After the situation with Kurt, Burt and Finn, Rachel is the next important issue to be somewhat resolved or at least stepping towards resolution. For the longest time, Rachel has been a generally awful person that it’s hard to root for her or find any sort of enjoyment in her scheming or so-called “charms.” It’s hard to keep your series consistent when your lead character is unlikable and able to completely change on a whim.
But here, Rachel finally acts more like a human being in her decision to get together with Finn and throw the duet competition so that Sam can feel better about joining the club. As someone who always and I mean always, wants to win, Rachel’s decision to sacrifice a little bit for the greater good is an overwhelming welcome moment.
Again, like with Kurt, Ian Brennan doesn’t go the complete opposite way with Rachel’s development here, making sure to have both she and Finn comment on the fact that while she might say she’s doing this just for Finn, she is still doing it for herself so that the team can get to Nationals and she can be pointed out as the star. And that’s great, and really the way Rachel should be written in every episode. We know she’s competitive and self-involved, she’s a diva. But there’s no reason why she can’t be all those things and someone who does a few nice things along the way.
Plus, it’s nice just to have Rachel and Finn work together in a way that doesn’t really create any problems for them as romantic partners. Instead, this episode suggests they do have solid chemistry and clearly do get along — or at least can get along — on their own.
Those are the two main and best parts of this episode, but everyone else gets their time to shine as well. Tina and Mike Chang are having issues with his overbearing mother and his inability to sing, but their performance is both funny and heartfelt.
After Santana breaks Brittany’s heart by not wanting to sing with her so she can get those glorious Breadstix gift certificates she takes that pain and transfers it in the way that she probably always does: having sex with football players. Thankfully, New Directions offers her a new football player who can also sing (and thus get her those coups) in Artie and she takes advantage of his similarly broken heart by having sex with him. Once he finds out, he breaks off the partnership and Brittany is left pushing a meatball with her nose alone.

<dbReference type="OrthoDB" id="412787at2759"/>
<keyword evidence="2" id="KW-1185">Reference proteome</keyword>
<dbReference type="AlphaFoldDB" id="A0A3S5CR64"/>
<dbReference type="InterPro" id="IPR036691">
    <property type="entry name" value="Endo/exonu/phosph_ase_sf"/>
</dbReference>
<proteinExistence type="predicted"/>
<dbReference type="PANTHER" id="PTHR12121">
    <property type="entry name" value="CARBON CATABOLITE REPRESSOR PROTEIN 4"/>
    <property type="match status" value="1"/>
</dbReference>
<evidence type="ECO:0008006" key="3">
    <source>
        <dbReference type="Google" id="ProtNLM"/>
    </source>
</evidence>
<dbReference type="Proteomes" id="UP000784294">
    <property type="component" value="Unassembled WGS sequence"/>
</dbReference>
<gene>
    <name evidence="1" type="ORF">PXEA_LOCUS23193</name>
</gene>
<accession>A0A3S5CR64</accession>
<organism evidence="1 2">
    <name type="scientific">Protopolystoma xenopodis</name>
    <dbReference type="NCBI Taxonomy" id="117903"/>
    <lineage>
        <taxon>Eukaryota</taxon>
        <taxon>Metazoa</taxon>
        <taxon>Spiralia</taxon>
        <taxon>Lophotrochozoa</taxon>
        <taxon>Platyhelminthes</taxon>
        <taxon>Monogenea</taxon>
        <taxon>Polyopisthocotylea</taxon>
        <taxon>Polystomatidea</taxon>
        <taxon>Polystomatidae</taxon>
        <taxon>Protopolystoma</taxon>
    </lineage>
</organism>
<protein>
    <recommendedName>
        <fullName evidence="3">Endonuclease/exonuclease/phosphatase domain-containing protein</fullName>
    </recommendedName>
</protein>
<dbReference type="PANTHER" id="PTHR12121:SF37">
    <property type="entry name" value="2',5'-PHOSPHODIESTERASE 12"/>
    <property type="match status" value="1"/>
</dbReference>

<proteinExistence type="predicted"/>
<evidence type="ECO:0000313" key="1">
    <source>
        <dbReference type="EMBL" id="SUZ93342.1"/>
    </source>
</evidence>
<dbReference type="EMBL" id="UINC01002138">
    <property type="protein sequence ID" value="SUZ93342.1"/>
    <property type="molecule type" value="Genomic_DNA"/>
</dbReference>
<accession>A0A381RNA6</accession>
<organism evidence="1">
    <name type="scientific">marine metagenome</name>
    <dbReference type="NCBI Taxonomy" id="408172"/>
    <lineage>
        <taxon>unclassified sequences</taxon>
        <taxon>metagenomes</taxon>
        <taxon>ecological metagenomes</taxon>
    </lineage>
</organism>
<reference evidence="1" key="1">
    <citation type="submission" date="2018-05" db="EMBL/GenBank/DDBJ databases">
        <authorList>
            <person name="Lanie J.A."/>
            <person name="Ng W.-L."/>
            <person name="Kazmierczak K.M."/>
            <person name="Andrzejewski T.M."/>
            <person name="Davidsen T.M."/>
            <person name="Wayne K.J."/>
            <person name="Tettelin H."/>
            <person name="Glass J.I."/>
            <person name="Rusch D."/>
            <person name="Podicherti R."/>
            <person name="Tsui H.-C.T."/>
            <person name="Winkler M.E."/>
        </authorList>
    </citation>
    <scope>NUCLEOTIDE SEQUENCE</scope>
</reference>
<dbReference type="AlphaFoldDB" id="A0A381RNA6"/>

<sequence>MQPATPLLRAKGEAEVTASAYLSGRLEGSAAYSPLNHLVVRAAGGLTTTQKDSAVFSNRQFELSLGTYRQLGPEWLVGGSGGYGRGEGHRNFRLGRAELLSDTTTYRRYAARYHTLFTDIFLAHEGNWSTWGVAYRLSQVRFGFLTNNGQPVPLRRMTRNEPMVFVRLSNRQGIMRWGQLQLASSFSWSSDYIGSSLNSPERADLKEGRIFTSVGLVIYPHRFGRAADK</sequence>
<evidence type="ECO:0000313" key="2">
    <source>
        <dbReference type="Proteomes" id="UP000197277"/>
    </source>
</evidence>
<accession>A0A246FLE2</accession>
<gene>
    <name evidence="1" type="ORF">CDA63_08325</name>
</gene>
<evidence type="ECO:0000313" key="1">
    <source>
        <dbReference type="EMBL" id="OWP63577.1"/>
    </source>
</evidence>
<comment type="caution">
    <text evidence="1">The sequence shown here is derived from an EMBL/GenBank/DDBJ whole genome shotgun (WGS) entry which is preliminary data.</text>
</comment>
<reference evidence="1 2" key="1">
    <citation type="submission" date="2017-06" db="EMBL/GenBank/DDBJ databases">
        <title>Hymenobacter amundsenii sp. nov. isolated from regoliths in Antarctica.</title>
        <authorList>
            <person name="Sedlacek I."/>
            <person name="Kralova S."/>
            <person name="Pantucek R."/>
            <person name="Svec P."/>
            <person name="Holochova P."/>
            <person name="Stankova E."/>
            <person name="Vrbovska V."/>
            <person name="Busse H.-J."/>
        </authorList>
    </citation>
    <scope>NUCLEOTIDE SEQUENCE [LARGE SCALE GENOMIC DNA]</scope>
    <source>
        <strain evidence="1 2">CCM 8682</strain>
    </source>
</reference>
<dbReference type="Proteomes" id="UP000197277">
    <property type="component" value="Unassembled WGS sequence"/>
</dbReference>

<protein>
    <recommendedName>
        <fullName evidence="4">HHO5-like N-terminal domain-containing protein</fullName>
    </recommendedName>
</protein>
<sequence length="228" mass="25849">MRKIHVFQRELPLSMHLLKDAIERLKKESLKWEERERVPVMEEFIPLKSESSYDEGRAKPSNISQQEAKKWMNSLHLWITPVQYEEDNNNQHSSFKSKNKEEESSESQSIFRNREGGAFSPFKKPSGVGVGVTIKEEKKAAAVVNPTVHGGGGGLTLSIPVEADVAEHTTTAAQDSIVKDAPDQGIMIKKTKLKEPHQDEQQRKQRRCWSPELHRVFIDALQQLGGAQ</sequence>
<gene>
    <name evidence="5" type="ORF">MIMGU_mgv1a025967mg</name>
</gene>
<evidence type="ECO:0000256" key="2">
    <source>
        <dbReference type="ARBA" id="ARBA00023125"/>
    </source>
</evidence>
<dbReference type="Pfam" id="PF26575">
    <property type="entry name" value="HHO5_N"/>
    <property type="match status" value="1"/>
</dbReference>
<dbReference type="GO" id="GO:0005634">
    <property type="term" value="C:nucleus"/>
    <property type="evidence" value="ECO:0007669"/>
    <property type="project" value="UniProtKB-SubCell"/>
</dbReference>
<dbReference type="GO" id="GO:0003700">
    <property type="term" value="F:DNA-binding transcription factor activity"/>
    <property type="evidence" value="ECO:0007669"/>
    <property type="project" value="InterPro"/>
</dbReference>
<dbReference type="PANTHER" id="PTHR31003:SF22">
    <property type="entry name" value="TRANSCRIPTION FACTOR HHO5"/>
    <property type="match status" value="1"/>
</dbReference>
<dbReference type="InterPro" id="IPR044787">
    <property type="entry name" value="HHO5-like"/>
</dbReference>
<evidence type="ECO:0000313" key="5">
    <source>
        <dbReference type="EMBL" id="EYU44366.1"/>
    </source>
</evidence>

What’s great about this story is that it could have been played totally broadly and with a wink like most Brittany scenes are, but instead, somehow, the character is given real human emotions that while goofy, still could exist in real life. Though she has sex with all the football players, it’s apparent that Brittany’s heart lies with Santana and that’s an interesting development. Their lesbian relationship could have been played for some uncomfortable laughs, but it wasn’t. Let’s hope it’s not in the future.
Finally, Brennan gets props for remembering that Quinn exists at all and even more props for putting her into a compelling and fairly realistic relationship with the new guy Sam. The scene where he almost kisses her and she goes on the rant about how she can’t let herself fall into these same patterns is a great bit of self-awareness and still allows for their later scenes — where the chemistry is undeniable — to work within the context of the episode. It is often difficult to introduce new characters into a big ensemble like this and make them feel interesting or additive, but here, Sam fully fits into New Directions and Glee as a whole (and part of that stems from the fact that Puck is gone).
Moving forward, there’s a lot to learn from “Duets.” This episode proves that the series can stories through story and not through music-powered moments. In fact, much of the musical interludes and performances here were not actually that pertinent to the story aside from Tina and Mike’s “Sing!” This episode also proves that the writers, or at least Ian Brennan, are willing to go back and re-visit past stories and beats with a more critical eye, a type of self-awareness that the series lacked in the second half of season one. And finally, it also proves that Glee works so much better without Will forcing the issue on the students and Sue threatening something asinine. Those two characters and actors are great with one another, but they tend to derail the rest of the characters’ momentum and here, they’re barely active and fully absent respectively and it’s a beautiful thing.
As a few people pointed out to me on Twitter, the concern with an episode like this is that even if Ian Brennan is willing to write a specific kind of episode, Ryan Murphy is bound to come in and muck that all up. This is a valid concern, because as good as this episode is in its own right, there’s no guarantee that this kind of Glee will continue. In fact, with the following episode being the Rocky Horror episode, it’s more of a guarantee that this kind of Glee will absolutely not continue. That’s unfortunate, but I can’t worry about that now. This is the first step in making Glee a much better series and let’s hope Ryan Murphy and to a lesser extent Brad Falchuk are paying attention.*
*In case you haven’t heard, the “3 Glees theory,” in which each of the series’ writers have very different views of how it should exist, is out there and Myles McNutt has a nice page where you can see which episodes fit where.